Context extraction is about extracting meaningful chunks from the global text. We mostly extracted sentences, the easiest, most common way, to break a text into small pieces.
Possible improvement: working at paragraph level could provide different results though it may deeply impact the density of the co-occurence graph and thus most of the process output.
In simple words, concept extraction means extracting meaningful vector words from a sentence. The basic process is removing stop words from a sentence and that's what was implemented and returning each remaining word as a single concept.
Before this step we build a list of possibly relevant words, a word is considered as relevant if it appears in a number of text big enough to open doors to the analysis and small enough to be discriminating.
Possible improvement: "They said that this was a great idea." this sentence presented as is does not explain much, who are "they"? what is "this"? Anaphore resolution could really help to rebuild the semantic meaning that is lost through relative pronouns.
Possible improvement: stop words removal is great but does not really account for concepts that overlap more than one word like "data mining", "user experience", ... A phase handling concept discovery could bring a nice value added to the overall result.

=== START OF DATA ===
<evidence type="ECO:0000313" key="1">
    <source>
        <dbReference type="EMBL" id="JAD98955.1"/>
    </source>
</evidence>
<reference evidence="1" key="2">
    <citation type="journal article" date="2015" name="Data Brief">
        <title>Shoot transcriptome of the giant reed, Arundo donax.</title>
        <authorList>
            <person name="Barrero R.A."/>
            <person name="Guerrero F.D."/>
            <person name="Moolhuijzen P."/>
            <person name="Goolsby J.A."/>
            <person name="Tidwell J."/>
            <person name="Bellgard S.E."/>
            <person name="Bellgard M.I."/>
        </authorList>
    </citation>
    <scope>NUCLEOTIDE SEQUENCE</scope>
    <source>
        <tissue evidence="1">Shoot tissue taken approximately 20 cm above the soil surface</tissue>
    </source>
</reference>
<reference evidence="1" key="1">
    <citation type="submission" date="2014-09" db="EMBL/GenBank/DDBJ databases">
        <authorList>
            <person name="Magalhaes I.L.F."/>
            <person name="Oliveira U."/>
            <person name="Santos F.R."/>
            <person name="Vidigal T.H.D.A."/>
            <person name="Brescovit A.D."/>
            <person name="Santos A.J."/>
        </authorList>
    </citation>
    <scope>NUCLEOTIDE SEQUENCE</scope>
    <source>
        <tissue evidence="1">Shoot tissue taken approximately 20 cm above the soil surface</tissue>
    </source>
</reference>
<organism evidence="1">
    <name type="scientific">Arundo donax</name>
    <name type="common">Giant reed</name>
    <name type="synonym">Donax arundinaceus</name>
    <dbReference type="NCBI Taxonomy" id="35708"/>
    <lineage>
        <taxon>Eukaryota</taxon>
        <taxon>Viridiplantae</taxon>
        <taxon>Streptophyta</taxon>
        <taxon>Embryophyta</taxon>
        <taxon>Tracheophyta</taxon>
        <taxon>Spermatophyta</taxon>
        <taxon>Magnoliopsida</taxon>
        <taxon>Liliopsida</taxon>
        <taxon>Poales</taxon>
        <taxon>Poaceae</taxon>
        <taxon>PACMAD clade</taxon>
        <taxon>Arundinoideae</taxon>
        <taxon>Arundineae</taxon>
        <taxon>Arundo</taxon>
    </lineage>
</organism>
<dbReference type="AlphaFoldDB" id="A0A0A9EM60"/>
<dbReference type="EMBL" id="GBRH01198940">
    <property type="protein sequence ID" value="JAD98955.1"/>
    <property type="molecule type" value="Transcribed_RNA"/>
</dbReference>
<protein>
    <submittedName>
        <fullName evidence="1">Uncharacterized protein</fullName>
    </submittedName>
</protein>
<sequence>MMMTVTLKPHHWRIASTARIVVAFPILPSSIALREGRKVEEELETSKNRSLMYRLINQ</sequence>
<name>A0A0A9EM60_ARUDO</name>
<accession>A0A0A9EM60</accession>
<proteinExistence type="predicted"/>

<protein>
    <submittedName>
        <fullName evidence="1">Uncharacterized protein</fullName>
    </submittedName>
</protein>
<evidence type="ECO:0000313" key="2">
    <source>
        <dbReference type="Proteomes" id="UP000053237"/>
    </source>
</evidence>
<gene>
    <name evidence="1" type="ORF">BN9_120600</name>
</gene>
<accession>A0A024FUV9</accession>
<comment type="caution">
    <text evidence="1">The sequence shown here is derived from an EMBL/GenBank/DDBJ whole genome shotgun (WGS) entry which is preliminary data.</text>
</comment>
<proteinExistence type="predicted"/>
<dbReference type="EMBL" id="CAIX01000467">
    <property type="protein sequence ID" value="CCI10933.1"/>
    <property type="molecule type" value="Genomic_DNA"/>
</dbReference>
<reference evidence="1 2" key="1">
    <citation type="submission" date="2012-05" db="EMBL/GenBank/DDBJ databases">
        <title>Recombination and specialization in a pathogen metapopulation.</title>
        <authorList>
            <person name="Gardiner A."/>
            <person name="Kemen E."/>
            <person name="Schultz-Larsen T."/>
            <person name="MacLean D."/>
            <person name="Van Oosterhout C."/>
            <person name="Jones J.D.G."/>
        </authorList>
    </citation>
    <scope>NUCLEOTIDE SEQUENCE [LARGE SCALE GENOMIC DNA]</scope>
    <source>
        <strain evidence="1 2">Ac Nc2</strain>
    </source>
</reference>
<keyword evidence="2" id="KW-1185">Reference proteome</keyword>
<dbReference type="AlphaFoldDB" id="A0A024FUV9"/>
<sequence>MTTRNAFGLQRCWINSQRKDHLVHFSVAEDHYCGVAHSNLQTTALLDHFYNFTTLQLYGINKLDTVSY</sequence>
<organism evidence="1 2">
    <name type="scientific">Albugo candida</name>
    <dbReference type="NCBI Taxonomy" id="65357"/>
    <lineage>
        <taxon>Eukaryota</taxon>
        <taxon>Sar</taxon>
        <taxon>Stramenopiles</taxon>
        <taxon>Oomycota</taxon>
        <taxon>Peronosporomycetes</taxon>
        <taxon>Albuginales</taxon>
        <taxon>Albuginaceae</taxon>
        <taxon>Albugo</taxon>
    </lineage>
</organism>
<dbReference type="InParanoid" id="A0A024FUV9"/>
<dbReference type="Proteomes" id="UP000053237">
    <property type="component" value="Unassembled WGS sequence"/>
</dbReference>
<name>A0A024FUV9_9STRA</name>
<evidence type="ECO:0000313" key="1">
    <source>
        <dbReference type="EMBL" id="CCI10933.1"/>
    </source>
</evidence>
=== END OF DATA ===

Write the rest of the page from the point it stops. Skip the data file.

Sentiment analysis was irrelevant for GitHub Data Challenge, most README files are not about expressing opinions and are purely descriptive. I believed that if that was relevant for my article example, it was not for this particular repurposing.
Sentiment analysis is about labelling text with a sentiment, it answers questions like "does this tweet about our brand is positive?". The biggest problem here may be to find a learning base to learn these concept. We used one related with movie rating.
Once the model is trained each concept receive an aggregate rating according to the sentiment linked with the contexts where it appears.
Possible improvement: Movie ratings has a given vocabulary, business has a completely different one. I think it does bias results a lot, words like "scene", "character" and "scenario" can have a complete different meaning depending on the context.
Possible improvement: Before display, sentiments could be recomputed to be analyzed in the context in which they are shown. This may be easier by storing sentiment along graph edges.
If two concepts appear in the same contexts, then we build an edge between them in our context graph. Easy ain't it?